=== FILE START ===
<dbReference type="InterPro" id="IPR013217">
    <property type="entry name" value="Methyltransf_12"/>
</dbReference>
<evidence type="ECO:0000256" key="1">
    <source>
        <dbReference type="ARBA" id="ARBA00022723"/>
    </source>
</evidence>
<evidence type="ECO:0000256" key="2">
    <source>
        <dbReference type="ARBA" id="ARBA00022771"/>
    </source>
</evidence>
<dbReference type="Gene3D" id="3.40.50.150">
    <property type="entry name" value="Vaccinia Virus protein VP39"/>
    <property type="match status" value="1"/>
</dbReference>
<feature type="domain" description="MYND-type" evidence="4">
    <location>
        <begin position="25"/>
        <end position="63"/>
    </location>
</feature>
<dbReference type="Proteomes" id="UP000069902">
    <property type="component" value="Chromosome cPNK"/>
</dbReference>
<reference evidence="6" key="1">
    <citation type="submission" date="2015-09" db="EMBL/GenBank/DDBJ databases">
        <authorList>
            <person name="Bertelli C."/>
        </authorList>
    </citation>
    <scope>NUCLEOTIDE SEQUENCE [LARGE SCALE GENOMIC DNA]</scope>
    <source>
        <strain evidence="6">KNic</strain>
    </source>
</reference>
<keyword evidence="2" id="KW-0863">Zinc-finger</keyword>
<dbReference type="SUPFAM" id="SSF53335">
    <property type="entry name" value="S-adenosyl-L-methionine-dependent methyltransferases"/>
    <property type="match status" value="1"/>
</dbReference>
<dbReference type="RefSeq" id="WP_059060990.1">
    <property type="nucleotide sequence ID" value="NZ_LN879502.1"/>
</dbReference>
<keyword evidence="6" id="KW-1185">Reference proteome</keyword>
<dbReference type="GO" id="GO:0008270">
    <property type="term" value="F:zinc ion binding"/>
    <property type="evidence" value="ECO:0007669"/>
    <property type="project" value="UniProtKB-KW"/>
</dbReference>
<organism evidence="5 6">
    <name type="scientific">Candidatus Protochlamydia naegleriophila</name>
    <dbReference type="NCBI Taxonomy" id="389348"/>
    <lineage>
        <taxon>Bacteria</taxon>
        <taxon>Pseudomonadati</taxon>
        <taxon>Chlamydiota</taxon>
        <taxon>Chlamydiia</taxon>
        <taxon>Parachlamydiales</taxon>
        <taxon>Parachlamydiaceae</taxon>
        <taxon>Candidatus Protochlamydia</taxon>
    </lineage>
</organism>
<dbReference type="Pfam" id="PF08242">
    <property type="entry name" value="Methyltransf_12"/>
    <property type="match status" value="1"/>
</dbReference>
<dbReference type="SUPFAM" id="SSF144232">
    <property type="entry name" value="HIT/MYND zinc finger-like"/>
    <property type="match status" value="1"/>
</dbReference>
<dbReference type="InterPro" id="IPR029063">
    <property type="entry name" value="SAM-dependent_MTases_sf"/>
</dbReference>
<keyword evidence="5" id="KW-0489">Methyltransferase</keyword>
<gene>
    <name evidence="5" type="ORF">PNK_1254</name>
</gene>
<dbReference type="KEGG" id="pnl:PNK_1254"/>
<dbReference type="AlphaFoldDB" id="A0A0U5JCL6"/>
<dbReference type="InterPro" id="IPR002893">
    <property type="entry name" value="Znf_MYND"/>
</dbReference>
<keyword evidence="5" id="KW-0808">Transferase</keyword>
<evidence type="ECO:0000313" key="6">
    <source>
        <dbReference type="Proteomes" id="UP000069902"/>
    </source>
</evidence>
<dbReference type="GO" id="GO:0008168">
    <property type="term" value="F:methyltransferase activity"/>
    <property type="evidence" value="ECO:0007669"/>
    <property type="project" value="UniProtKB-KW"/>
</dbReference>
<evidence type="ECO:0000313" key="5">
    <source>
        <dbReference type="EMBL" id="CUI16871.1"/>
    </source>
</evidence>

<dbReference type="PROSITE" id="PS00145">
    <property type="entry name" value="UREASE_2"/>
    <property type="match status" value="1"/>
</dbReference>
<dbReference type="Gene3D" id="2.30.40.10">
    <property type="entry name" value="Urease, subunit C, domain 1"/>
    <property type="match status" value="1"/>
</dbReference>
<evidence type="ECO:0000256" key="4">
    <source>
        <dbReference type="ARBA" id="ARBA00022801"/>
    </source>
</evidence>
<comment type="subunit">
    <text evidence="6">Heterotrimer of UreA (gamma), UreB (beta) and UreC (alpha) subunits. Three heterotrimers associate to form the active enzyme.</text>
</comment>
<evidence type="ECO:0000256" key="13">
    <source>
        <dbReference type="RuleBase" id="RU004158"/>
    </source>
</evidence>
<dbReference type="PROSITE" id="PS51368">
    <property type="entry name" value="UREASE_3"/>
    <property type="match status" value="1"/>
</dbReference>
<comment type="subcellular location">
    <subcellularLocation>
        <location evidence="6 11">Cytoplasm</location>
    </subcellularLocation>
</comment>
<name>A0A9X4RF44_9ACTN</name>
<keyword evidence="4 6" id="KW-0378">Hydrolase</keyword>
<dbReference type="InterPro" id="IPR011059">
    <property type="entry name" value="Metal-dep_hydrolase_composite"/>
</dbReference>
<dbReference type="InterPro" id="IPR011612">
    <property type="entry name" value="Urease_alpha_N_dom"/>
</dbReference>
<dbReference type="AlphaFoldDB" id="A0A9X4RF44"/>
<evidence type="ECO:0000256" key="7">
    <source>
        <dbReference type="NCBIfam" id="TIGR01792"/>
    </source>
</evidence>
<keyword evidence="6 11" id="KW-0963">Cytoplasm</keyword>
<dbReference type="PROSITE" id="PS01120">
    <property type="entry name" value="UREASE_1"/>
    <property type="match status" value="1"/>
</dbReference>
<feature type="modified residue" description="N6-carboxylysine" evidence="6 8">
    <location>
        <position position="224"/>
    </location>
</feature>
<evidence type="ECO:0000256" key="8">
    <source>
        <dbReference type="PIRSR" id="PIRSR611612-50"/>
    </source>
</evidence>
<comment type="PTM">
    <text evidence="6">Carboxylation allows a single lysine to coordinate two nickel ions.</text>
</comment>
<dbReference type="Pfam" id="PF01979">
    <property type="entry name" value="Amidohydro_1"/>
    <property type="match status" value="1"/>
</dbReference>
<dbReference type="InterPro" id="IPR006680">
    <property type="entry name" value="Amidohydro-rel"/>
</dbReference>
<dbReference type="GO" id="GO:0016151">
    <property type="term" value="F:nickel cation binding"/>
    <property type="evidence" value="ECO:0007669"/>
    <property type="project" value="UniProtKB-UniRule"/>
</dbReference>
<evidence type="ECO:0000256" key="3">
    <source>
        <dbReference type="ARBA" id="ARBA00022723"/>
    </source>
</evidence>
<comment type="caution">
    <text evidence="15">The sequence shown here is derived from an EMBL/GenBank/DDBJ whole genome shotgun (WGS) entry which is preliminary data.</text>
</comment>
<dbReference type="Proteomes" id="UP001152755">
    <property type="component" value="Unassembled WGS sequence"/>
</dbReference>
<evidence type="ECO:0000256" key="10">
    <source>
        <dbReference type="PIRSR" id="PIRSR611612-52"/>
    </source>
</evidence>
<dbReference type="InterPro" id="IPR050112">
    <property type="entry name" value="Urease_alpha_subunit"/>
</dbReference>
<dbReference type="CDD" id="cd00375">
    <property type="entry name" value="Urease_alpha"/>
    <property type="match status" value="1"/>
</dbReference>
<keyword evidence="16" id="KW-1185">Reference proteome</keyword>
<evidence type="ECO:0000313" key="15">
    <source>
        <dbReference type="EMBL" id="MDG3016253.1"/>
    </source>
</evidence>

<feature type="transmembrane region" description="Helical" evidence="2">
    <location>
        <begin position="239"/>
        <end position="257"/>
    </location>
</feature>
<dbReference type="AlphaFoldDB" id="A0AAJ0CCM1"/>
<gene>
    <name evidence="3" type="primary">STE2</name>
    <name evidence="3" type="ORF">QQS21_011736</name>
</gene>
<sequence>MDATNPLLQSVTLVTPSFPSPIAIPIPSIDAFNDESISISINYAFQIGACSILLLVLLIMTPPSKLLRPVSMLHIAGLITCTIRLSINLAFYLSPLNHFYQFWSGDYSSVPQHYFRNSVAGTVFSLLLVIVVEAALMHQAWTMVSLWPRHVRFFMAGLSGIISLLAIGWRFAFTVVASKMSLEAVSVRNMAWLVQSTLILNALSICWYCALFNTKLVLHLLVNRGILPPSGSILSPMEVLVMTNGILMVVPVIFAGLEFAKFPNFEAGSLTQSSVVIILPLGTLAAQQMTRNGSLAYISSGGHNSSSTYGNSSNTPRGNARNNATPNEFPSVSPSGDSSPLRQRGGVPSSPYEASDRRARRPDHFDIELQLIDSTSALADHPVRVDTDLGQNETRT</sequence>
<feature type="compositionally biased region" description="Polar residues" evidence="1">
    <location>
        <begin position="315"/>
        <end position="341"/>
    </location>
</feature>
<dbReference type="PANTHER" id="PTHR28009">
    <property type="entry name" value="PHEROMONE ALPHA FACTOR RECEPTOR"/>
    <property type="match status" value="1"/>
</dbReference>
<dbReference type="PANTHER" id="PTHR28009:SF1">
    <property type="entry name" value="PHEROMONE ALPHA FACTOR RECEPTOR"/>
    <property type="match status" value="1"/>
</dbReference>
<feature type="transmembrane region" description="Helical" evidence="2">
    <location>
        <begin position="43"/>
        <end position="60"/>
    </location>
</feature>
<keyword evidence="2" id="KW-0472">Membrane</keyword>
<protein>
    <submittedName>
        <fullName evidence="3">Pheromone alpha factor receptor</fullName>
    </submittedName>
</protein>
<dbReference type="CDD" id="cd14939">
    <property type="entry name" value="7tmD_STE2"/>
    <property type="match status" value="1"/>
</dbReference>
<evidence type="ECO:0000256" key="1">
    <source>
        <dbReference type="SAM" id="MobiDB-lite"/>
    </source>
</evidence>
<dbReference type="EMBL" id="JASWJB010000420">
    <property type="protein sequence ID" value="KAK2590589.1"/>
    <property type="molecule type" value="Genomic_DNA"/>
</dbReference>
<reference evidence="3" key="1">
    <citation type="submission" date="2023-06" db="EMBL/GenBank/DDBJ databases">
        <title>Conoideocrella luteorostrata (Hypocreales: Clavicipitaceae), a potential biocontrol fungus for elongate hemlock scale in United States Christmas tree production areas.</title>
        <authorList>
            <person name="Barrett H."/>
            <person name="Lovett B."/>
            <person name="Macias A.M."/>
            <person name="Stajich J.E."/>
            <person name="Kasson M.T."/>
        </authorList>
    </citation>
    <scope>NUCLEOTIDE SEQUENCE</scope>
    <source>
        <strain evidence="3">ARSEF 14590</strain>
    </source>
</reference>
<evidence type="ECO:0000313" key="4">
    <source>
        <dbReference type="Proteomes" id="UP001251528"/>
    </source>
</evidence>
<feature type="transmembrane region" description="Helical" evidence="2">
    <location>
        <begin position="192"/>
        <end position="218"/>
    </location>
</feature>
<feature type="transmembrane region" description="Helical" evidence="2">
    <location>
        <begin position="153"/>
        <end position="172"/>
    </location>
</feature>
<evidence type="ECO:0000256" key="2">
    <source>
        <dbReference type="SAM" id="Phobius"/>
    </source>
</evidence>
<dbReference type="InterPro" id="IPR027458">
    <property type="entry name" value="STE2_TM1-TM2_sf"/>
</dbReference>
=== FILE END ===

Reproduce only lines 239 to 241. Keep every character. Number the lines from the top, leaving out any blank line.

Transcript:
        <fullName evidence="3">Pheromone alpha factor receptor</fullName>
    </submittedName>
</protein>